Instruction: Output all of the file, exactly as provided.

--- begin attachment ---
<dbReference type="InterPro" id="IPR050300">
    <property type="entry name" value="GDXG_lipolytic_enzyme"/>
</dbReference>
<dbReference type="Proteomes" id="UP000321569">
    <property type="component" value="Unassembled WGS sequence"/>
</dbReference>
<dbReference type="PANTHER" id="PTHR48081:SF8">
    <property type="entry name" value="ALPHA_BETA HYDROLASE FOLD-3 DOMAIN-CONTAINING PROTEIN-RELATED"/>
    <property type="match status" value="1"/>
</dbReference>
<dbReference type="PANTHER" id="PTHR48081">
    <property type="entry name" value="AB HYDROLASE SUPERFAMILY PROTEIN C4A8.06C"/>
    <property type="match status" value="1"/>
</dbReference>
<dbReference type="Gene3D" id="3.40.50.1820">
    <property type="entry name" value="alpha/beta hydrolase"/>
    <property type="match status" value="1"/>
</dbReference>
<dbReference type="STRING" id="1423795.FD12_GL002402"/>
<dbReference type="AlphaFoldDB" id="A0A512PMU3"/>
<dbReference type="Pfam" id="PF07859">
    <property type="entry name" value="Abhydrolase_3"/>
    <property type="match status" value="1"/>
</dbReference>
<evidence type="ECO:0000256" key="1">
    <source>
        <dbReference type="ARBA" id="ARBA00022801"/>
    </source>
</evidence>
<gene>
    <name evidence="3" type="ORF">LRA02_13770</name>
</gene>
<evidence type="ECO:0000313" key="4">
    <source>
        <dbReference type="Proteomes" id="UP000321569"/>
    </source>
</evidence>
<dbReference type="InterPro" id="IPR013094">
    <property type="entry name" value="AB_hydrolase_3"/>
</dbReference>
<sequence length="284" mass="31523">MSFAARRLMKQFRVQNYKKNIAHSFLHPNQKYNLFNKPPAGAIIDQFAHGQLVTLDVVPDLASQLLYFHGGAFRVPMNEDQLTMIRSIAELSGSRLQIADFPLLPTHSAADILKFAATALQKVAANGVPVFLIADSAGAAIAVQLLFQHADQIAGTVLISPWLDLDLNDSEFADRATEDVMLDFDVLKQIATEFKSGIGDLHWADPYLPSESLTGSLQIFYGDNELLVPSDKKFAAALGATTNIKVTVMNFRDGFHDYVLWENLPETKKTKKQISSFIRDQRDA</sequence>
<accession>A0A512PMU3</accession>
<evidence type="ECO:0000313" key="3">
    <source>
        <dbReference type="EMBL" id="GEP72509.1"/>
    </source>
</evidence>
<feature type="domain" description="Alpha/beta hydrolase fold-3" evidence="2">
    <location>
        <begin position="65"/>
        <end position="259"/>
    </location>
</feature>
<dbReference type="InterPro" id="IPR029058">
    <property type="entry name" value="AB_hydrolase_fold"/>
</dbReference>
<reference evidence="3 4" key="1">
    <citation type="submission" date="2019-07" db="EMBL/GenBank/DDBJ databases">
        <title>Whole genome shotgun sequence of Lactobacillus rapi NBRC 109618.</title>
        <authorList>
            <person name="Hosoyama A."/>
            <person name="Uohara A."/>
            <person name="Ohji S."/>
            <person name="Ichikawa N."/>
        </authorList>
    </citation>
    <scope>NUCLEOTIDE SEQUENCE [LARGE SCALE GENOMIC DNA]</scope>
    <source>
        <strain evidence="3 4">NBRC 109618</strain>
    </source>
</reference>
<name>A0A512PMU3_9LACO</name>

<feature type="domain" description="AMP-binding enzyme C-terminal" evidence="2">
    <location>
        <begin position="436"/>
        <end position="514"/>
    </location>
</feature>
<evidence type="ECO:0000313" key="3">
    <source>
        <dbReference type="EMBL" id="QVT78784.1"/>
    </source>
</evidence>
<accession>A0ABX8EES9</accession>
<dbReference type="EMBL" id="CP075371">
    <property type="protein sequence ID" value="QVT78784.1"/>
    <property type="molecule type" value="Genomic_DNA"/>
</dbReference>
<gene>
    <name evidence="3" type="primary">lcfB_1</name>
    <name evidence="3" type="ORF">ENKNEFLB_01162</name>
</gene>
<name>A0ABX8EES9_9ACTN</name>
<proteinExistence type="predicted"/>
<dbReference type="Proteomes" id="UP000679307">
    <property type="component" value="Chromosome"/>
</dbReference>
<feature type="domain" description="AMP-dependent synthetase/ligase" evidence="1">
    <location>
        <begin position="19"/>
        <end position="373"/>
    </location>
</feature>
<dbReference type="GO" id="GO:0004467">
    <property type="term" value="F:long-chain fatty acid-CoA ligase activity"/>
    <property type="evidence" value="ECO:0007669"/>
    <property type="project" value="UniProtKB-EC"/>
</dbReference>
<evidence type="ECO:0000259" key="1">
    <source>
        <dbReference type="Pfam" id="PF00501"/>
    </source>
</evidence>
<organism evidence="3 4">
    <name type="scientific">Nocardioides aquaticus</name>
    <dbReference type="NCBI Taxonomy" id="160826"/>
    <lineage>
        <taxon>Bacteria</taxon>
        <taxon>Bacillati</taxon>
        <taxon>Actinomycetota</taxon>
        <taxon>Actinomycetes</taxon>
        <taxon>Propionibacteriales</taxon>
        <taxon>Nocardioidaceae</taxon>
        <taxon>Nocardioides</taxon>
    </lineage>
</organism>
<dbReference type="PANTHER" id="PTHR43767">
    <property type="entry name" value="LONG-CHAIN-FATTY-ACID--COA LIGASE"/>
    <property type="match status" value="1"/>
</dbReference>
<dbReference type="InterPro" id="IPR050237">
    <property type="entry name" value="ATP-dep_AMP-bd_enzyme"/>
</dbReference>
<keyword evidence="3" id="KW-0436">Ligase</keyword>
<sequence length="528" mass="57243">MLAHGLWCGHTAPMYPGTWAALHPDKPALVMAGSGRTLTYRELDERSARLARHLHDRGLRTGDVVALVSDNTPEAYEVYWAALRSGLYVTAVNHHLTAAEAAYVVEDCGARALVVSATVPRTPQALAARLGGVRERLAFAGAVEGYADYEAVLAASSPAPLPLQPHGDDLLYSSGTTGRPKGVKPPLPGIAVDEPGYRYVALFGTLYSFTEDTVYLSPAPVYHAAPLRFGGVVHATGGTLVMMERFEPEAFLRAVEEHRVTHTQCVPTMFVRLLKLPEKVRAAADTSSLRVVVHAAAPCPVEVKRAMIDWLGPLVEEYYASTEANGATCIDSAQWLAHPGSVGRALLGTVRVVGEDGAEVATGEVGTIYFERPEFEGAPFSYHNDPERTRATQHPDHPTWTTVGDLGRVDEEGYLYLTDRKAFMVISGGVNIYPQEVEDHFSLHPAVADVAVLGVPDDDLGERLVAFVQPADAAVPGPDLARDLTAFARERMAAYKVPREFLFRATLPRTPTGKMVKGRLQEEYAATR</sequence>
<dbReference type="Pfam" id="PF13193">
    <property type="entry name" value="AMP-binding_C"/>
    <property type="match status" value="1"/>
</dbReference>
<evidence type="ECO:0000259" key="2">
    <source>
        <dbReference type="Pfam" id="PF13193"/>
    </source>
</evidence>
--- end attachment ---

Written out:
<dbReference type="InterPro" id="IPR050300">
    <property type="entry name" value="GDXG_lipolytic_enzyme"/>
</dbReference>
<dbReference type="Proteomes" id="UP000321569">
    <property type="component" value="Unassembled WGS sequence"/>
</dbReference>
<dbReference type="PANTHER" id="PTHR48081:SF8">
    <property type="entry name" value="ALPHA_BETA HYDROLASE FOLD-3 DOMAIN-CONTAINING PROTEIN-RELATED"/>
    <property type="match status" value="1"/>
</dbReference>
<dbReference type="PANTHER" id="PTHR48081">
    <property type="entry name" value="AB HYDROLASE SUPERFAMILY PROTEIN C4A8.06C"/>
    <property type="match status" value="1"/>
</dbReference>
<dbReference type="Gene3D" id="3.40.50.1820">
    <property type="entry name" value="alpha/beta hydrolase"/>
    <property type="match status" value="1"/>
</dbReference>
<dbReference type="STRING" id="1423795.FD12_GL002402"/>
<dbReference type="AlphaFoldDB" id="A0A512PMU3"/>
<dbReference type="Pfam" id="PF07859">
    <property type="entry name" value="Abhydrolase_3"/>
    <property type="match status" value="1"/>
</dbReference>
<evidence type="ECO:0000256" key="1">
    <source>
        <dbReference type="ARBA" id="ARBA00022801"/>
    </source>
</evidence>
<gene>
    <name evidence="3" type="ORF">LRA02_13770</name>
</gene>
<evidence type="ECO:0000313" key="4">
    <source>
        <dbReference type="Proteomes" id="UP000321569"/>
    </source>
</evidence>
<dbReference type="InterPro" id="IPR013094">
    <property type="entry name" value="AB_hydrolase_3"/>
</dbReference>
<sequence length="284" mass="31523">MSFAARRLMKQFRVQNYKKNIAHSFLHPNQKYNLFNKPPAGAIIDQFAHGQLVTLDVVPDLASQLLYFHGGAFRVPMNEDQLTMIRSIAELSGSRLQIADFPLLPTHSAADILKFAATALQKVAANGVPVFLIADSAGAAIAVQLLFQHADQIAGTVLISPWLDLDLNDSEFADRATEDVMLDFDVLKQIATEFKSGIGDLHWADPYLPSESLTGSLQIFYGDNELLVPSDKKFAAALGATTNIKVTVMNFRDGFHDYVLWENLPETKKTKKQISSFIRDQRDA</sequence>
<accession>A0A512PMU3</accession>
<evidence type="ECO:0000313" key="3">
    <source>
        <dbReference type="EMBL" id="GEP72509.1"/>
    </source>
</evidence>
<feature type="domain" description="Alpha/beta hydrolase fold-3" evidence="2">
    <location>
        <begin position="65"/>
        <end position="259"/>
    </location>
</feature>
<dbReference type="InterPro" id="IPR029058">
    <property type="entry name" value="AB_hydrolase_fold"/>
</dbReference>
<reference evidence="3 4" key="1">
    <citation type="submission" date="2019-07" db="EMBL/GenBank/DDBJ databases">
        <title>Whole genome shotgun sequence of Lactobacillus rapi NBRC 109618.</title>
        <authorList>
            <person name="Hosoyama A."/>
            <person name="Uohara A."/>
            <person name="Ohji S."/>
            <person name="Ichikawa N."/>
        </authorList>
    </citation>
    <scope>NUCLEOTIDE SEQUENCE [LARGE SCALE GENOMIC DNA]</scope>
    <source>
        <strain evidence="3 4">NBRC 109618</strain>
    </source>
</reference>
<name>A0A512PMU3_9LACO</name>

<feature type="domain" description="AMP-binding enzyme C-terminal" evidence="2">
    <location>
        <begin position="436"/>
        <end position="514"/>
    </location>
</feature>
<evidence type="ECO:0000313" key="3">
    <source>
        <dbReference type="EMBL" id="QVT78784.1"/>
    </source>
</evidence>
<accession>A0ABX8EES9</accession>
<dbReference type="EMBL" id="CP075371">
    <property type="protein sequence ID" value="QVT78784.1"/>
    <property type="molecule type" value="Genomic_DNA"/>
</dbReference>
<gene>
    <name evidence="3" type="primary">lcfB_1</name>
    <name evidence="3" type="ORF">ENKNEFLB_01162</name>
</gene>
<name>A0ABX8EES9_9ACTN</name>
<proteinExistence type="predicted"/>
<dbReference type="Proteomes" id="UP000679307">
    <property type="component" value="Chromosome"/>
</dbReference>
<feature type="domain" description="AMP-dependent synthetase/ligase" evidence="1">
    <location>
        <begin position="19"/>
        <end position="373"/>
    </location>
</feature>
<dbReference type="GO" id="GO:0004467">
    <property type="term" value="F:long-chain fatty acid-CoA ligase activity"/>
    <property type="evidence" value="ECO:0007669"/>
    <property type="project" value="UniProtKB-EC"/>
</dbReference>
<evidence type="ECO:0000259" key="1">
    <source>
        <dbReference type="Pfam" id="PF00501"/>
    </source>
</evidence>
<organism evidence="3 4">
    <name type="scientific">Nocardioides aquaticus</name>
    <dbReference type="NCBI Taxonomy" id="160826"/>
    <lineage>
        <taxon>Bacteria</taxon>
        <taxon>Bacillati</taxon>
        <taxon>Actinomycetota</taxon>
        <taxon>Actinomycetes</taxon>
        <taxon>Propionibacteriales</taxon>
        <taxon>Nocardioidaceae</taxon>
        <taxon>Nocardioides</taxon>
    </lineage>
</organism>
<dbReference type="PANTHER" id="PTHR43767">
    <property type="entry name" value="LONG-CHAIN-FATTY-ACID--COA LIGASE"/>
    <property type="match status" value="1"/>
</dbReference>
<dbReference type="InterPro" id="IPR050237">
    <property type="entry name" value="ATP-dep_AMP-bd_enzyme"/>
</dbReference>
<keyword evidence="3" id="KW-0436">Ligase</keyword>
<sequence length="528" mass="57243">MLAHGLWCGHTAPMYPGTWAALHPDKPALVMAGSGRTLTYRELDERSARLARHLHDRGLRTGDVVALVSDNTPEAYEVYWAALRSGLYVTAVNHHLTAAEAAYVVEDCGARALVVSATVPRTPQALAARLGGVRERLAFAGAVEGYADYEAVLAASSPAPLPLQPHGDDLLYSSGTTGRPKGVKPPLPGIAVDEPGYRYVALFGTLYSFTEDTVYLSPAPVYHAAPLRFGGVVHATGGTLVMMERFEPEAFLRAVEEHRVTHTQCVPTMFVRLLKLPEKVRAAADTSSLRVVVHAAAPCPVEVKRAMIDWLGPLVEEYYASTEANGATCIDSAQWLAHPGSVGRALLGTVRVVGEDGAEVATGEVGTIYFERPEFEGAPFSYHNDPERTRATQHPDHPTWTTVGDLGRVDEEGYLYLTDRKAFMVISGGVNIYPQEVEDHFSLHPAVADVAVLGVPDDDLGERLVAFVQPADAAVPGPDLARDLTAFARERMAAYKVPREFLFRATLPRTPTGKMVKGRLQEEYAATR</sequence>
<dbReference type="Pfam" id="PF13193">
    <property type="entry name" value="AMP-binding_C"/>
    <property type="match status" value="1"/>
</dbReference>
<evidence type="ECO:0000259" key="2">
    <source>
        <dbReference type="Pfam" id="PF13193"/>
    </source>
</evidence>